U.N. Ambassador Nikki Haley: 'I Believe You Will See Cuts to the U.N.'

U.S. Ambassador to the United Nations Nikki Haley at the U.N. headquarters on January 27. Stephanie Keith/Reuters

Nikki Haley, the U.S. ambassador to the United Nations, set out her agenda for the U.N. during a speech Wednesday at the Council on Foreign Relations in New York, confirming that the U.S. budget for the U.N. is likely to be decreased.

"I believe you will see cuts to the U.N.," said Haley, adding, "We don't want to just cut for the sake of cutting. There are places we can cut. Everybody knows there's fat at the U.N. Everybody knows there's fat in the peacekeeping missions. So that's why we're taking each one."

Earlier this month, President Donald Trump unveiled what he called an "America First" budget that promised "deep cuts to foreign aid." It called for slashing the Department of State budget, which covers the U.S. Mission to the U.N., and for the U.S. to fund 25 percent of the U.N.'s peacekeeping budget, down from the current 29 percent. The U.S. currently funds around 22 percent of the U.N.'s overall regular budget.

During her remarks Wednesday morning, Haley said she intends to focus on two areas when the U.S. assumes the rotating presidency of the U.N. Security Council next month: the role of human rights in national security and reforming the U.N.'s peacekeeping operations, including "winding down" the missions in Haiti—"It's not needed anymore"—Liberia and Ivory Coast. Haley added that she's "working to change the culture" at the Security Council, which she compared to South Carolina's Legislature: Both, she said, are clubs and have rules and cultures that need to change. (Haley is the former governor of South Carolina.)

"There is a constant pressure to comply with its culture, and soon enough, members are doing things a certain way because that's the way they've always done them," she said, without specifically naming countries. She went on to call the U.S. the "moral conscience of the world" and said the U.S. "will insist that our participation in the U.N. honor and reflect this role." The U.N., she noted, will be "an effective tool on behalf of our values."

Related: Nikki Haley pledges to end 'Israel-bashing'

"The U.N. is missing the growing discontent and the growing mistrust among the people it's supposed to represent," she added. "The fact is, a wave is building throughout the world, it's a wave of populations that is challenging institutions like the United Nations and shaking them to their foundations."

Haley said she plans to dedicate a Security Council meeting to "the broader question of how human rights abuses can lead to a breakdown in national peace and security," which, she said, would be a first for the council. While human rights are usually discussed at the U.N. Human Rights Council, Haley claimed that the group "is so corrupt" and said she intends to "essentially put them on notice" when she addresses the body in June.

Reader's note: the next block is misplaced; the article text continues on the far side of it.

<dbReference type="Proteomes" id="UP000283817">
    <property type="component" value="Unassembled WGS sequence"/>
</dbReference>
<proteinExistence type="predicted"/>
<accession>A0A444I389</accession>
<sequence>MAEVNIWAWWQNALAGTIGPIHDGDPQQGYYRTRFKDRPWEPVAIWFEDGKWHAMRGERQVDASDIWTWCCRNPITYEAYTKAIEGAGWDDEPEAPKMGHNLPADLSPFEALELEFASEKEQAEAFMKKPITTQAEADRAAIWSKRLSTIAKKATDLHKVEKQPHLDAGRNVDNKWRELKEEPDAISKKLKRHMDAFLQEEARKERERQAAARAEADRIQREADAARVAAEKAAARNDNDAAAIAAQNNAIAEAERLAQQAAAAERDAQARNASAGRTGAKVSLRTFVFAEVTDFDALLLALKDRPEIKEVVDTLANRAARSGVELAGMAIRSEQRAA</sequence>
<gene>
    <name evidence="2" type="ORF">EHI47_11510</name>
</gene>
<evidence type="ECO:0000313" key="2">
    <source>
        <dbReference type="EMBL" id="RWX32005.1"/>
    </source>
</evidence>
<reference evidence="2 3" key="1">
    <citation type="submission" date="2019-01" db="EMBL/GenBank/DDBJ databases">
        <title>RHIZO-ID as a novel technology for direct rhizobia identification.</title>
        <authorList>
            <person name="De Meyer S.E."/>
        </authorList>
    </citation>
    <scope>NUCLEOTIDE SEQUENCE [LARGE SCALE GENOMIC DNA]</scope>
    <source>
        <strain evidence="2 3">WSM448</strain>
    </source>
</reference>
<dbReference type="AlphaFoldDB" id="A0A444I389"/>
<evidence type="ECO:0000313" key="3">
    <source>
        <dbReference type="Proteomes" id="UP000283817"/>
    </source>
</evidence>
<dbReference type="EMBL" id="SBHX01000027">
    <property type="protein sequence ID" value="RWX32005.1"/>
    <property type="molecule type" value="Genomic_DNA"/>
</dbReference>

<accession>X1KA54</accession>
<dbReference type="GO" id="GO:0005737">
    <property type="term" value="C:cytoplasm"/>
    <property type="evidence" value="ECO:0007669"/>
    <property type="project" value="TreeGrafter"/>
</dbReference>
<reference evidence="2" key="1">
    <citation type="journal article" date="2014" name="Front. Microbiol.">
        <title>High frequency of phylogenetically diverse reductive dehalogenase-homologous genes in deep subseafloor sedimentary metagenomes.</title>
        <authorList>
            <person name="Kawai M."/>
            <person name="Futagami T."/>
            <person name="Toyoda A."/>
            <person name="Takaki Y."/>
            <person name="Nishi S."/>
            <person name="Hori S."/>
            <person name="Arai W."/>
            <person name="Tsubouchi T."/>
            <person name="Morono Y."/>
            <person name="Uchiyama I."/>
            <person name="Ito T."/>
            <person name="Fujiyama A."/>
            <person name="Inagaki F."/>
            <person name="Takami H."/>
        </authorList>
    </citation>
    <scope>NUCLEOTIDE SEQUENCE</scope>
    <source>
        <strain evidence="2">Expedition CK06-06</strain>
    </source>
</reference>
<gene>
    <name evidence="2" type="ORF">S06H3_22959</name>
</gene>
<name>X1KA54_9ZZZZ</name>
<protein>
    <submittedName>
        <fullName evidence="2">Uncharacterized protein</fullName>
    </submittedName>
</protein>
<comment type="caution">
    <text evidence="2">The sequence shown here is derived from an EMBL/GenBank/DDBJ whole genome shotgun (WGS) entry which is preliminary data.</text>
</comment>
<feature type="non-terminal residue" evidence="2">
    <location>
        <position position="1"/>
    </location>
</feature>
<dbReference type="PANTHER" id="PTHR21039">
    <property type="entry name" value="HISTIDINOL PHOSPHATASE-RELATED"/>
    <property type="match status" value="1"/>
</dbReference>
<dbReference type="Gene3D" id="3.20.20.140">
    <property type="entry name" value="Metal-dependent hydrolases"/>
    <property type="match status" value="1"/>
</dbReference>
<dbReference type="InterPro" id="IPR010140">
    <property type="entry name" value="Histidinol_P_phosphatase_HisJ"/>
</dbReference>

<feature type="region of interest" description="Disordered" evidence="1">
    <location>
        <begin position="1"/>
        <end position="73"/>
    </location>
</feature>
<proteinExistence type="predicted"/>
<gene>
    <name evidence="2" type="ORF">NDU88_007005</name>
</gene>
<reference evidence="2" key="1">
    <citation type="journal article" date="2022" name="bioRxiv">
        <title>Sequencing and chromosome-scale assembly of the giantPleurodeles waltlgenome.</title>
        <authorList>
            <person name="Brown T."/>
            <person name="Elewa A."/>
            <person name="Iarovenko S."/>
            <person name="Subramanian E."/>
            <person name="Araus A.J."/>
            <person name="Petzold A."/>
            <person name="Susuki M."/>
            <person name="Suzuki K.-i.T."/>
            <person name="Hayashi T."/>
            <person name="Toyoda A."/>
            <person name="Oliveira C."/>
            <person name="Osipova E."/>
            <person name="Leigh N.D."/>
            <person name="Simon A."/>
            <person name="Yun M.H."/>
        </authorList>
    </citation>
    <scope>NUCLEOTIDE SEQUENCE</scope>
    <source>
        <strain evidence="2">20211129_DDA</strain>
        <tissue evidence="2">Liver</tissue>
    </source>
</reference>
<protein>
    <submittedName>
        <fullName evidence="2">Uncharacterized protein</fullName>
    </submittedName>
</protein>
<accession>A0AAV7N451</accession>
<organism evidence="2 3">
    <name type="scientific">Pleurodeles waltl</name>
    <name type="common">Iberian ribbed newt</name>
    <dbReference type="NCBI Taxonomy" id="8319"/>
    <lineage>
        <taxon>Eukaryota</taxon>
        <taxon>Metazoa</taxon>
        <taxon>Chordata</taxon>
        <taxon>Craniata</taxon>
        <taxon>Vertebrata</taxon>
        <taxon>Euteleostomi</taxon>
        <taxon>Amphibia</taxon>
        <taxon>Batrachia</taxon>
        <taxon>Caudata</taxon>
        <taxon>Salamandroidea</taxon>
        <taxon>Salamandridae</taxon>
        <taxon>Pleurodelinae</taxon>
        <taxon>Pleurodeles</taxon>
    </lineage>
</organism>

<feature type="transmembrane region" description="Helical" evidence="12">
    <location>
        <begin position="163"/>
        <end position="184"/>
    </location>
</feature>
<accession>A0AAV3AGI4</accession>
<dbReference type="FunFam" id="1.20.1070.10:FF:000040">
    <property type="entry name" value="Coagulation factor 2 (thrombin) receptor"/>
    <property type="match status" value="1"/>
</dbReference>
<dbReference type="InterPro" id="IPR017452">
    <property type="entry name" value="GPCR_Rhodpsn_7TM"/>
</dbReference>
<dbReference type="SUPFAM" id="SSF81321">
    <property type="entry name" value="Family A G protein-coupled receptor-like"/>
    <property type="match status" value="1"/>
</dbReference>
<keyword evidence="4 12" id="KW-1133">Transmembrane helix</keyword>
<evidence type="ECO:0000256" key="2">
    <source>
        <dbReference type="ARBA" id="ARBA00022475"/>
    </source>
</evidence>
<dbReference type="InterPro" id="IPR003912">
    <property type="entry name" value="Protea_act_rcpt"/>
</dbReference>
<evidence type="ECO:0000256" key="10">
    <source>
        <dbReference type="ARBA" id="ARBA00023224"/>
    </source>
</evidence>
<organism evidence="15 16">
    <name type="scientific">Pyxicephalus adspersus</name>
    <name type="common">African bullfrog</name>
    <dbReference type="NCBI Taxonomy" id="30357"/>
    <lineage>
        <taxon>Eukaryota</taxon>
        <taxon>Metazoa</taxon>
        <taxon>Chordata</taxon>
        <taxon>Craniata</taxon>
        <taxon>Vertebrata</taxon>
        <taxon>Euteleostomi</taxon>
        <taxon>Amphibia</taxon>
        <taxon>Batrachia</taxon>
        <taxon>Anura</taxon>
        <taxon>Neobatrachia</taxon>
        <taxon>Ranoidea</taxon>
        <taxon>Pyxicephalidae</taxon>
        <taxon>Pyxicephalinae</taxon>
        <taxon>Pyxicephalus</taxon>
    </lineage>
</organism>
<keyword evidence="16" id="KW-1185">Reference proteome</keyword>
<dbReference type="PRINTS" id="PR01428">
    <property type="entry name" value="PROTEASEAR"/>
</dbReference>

Amnesty International said Haley's remarks were "certainly encouraging" and added that it hopes they "show that the U.S. will honor its obligations, including not reducing funding to the U.N."

Regarding peacekeeping operations, which have been particularly controversial in recent years due to allegations of sexual abuse by troops, Haley said it is an area with a "great potential for reform." She emphasized the need for the U.N. to have an exit plan in many of the regions where it has peacekeeping troops.

"And if things don't improve," she said, "we have to have the political will to adjust the mission, even if some countries and bureaucracies are going to lose funding in the process." Haley said the U.N.'s political mission in Afghanistan will soon be under "strategic review" because "no one has ever thought to check and see if we're actually achieving any goals. This is unacceptable."

Meanwhile, the peacekeeping missions in the Democratic Republic of the Congo and the Central African Republic should be ended, she said. The bodies of two U.N. investigators—Zaida Catalan, a Swede, and Michael Sharp, an American—were believed to have been discovered in the DRC this week. Haley expressed her sadness on Tuesday.

Asked why the U.N. should have an exit strategy for its peacekeeping missions, Haley said, "Because there should never be a time we don't want to lift up countries. There should never be a time we don't want to make them more independent. If we're there all the time, all you're doing is creating dependence." Haley also said that peacekeeping missions are "not fair to the American taxpayer."

Haley spoke one day after she made remarks during the annual American Israel Public Affairs Committee conference, during which she called herself "a new sheriff in town" and said she would end "Israel bashing" at the U.N. On Wednesday, she alluded to "yet another ridiculously biased report attacking Israel" that resulted in the resignation of Rima Khalaf, executive secretary of the U.N. Economic and Social Commission for Western Asia. The report, which said that Israel has "created an apartheid regime that dominates the Palestinian people as a whole," was also withdrawn.

"So many dollars and man-hours were spent to produce a false and defamatory report," said Haley.

Toward the end of her talk, Haley touched upon the refugee crisis, saying Trump's executive order—which is also referred to as a Muslim ban or travel ban—"is about keeping the terrorists out" of the U.S. She then brought up "situations like what just happened in London—that was devastating."

Moderator Richard Haass, president of the Council on Foreign Relations, corrected Haley, noting that Khalid Masood, the attacker who killed three people in London last week, was born and lived in the U.K. and thus would not have been kept out by a travel ban. As a homegrown extremist, he did not enter the U.K. from a different country.